Mr. Singh’s story is also evolving. His wife, Gurkiran Kaur Sidhu, is pregnant with the couple’s first child. Mr. Singh, who speaks in dulcet, surfer tones, says he is “soo stoked” to become a dad. Talk of his impending fatherhood got the supremely laid-back New Democrat Leader more animated than anything else on a cold and rainy whistle stop in Coquitlam last week.

He had arrived decked out in an all-Canadian outfit – white golf shirt by Reigning Champ of Vancouver, dark jeans by Naked and Famous of Montreal, pale brown cardigan by Outclass of Toronto and a neon pink turban he picked up in Mississauga. Buzzfeed anointed him, with reason, the “most stylish politician in Canada by like a million kilometres.”

The flashy style belies a profound insecurity.

Mr. Singh started sporting the pinstripes and bespoke shirts when he first began appearing in Toronto area courtrooms as a young lawyer, he says. He felt out of place. The feeling was not new to him.

At school in Windsor, Mr. Singh says he was laughed at, beaten, and called “diaper head” and “Paki.” Kids would yank and twist his long hair.

Story continues below advertisement

That was just one part of his pain. When he was 12, he was sexually abused by his taekwondo coach. The man’s approach was deeply manipulative – “really nasty, really psychological, really gross,” says Mr. Singh. The experience, which he kept secret for more than a decade, left him feeling “dirty” and like he “didn’t deserve love.”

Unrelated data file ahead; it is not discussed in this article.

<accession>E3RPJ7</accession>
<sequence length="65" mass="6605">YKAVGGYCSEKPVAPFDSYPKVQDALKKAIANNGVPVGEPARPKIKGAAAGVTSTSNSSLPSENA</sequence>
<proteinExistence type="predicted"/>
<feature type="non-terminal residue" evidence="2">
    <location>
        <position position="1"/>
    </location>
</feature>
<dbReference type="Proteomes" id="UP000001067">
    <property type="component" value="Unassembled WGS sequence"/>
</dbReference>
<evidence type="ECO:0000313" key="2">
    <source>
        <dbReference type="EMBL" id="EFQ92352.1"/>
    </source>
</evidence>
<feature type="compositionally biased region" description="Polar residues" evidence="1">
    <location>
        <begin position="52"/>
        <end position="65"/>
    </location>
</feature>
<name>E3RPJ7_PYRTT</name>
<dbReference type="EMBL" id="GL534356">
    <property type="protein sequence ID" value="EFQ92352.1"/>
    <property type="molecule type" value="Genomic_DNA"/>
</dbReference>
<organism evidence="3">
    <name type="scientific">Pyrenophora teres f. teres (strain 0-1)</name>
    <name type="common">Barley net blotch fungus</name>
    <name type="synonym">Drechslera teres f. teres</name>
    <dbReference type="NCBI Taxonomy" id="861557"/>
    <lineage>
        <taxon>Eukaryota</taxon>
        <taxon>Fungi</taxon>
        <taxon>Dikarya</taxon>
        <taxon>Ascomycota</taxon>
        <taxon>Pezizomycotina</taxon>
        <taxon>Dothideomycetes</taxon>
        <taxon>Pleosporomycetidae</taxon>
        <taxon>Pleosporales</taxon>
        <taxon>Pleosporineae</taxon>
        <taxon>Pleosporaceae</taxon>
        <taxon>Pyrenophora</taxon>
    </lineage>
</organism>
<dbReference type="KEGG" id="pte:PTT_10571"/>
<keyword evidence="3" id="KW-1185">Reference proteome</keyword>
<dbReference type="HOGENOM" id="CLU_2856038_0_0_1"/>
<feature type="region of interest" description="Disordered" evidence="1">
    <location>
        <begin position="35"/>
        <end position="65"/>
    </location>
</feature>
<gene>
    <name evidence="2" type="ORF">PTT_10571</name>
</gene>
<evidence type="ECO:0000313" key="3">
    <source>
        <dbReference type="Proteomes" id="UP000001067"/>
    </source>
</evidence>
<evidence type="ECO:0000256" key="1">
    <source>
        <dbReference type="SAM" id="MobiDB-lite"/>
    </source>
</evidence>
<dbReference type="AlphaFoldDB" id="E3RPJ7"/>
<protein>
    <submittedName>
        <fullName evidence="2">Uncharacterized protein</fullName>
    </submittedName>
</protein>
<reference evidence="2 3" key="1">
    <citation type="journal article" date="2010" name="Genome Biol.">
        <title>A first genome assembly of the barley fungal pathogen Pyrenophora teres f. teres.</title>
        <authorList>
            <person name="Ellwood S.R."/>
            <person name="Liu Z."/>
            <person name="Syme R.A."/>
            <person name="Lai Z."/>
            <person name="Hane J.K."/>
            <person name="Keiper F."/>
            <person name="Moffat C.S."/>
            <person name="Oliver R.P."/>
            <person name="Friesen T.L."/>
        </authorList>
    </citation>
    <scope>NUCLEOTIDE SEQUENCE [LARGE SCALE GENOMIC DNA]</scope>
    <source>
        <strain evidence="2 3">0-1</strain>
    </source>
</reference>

At roughly the same time, his father’s alcoholism was spiralling out of control. His dad would go on to lose his medical licence and the family home, and had to file for bankruptcy.

Mr. Singh credits those dark days as the source of the happy optimism for which he has become known: “My hardest day, my most difficult day as an adult is nothing compared to my easiest day as a kid. We would always be wondering if we could make the bills. Or if we’re going to lose our house – all this unpredictability, volatility, scary stuff. I just feel like I’m so lucky to be where I am.”

Years of struggle have also conferred hard-won strengths that have helped him on the national stage, notably his handling of the ongoing national tragedy of the discovery of children’s remains on the grounds of residential schools.


Mr. Singh pauses at an Aug. 31 stop in Coquitlam, B.C. The Lower Mainland and Vancouver Island are historically reliable NDP bases, but the party lost seats there in 2019 and is hoping to gain ground again.

Darryl Dyck/The Globe and Mail


A global pandemic, like a depression or a world war, feels like one of those moments in the clock spins of history when voters turn to social democrats for bold and sweeping solutions. Many of Mr. Singh’s biggest plans – his national pharmacare and child care programs and a wealth tax – have mainstream support.

Story continues below advertisement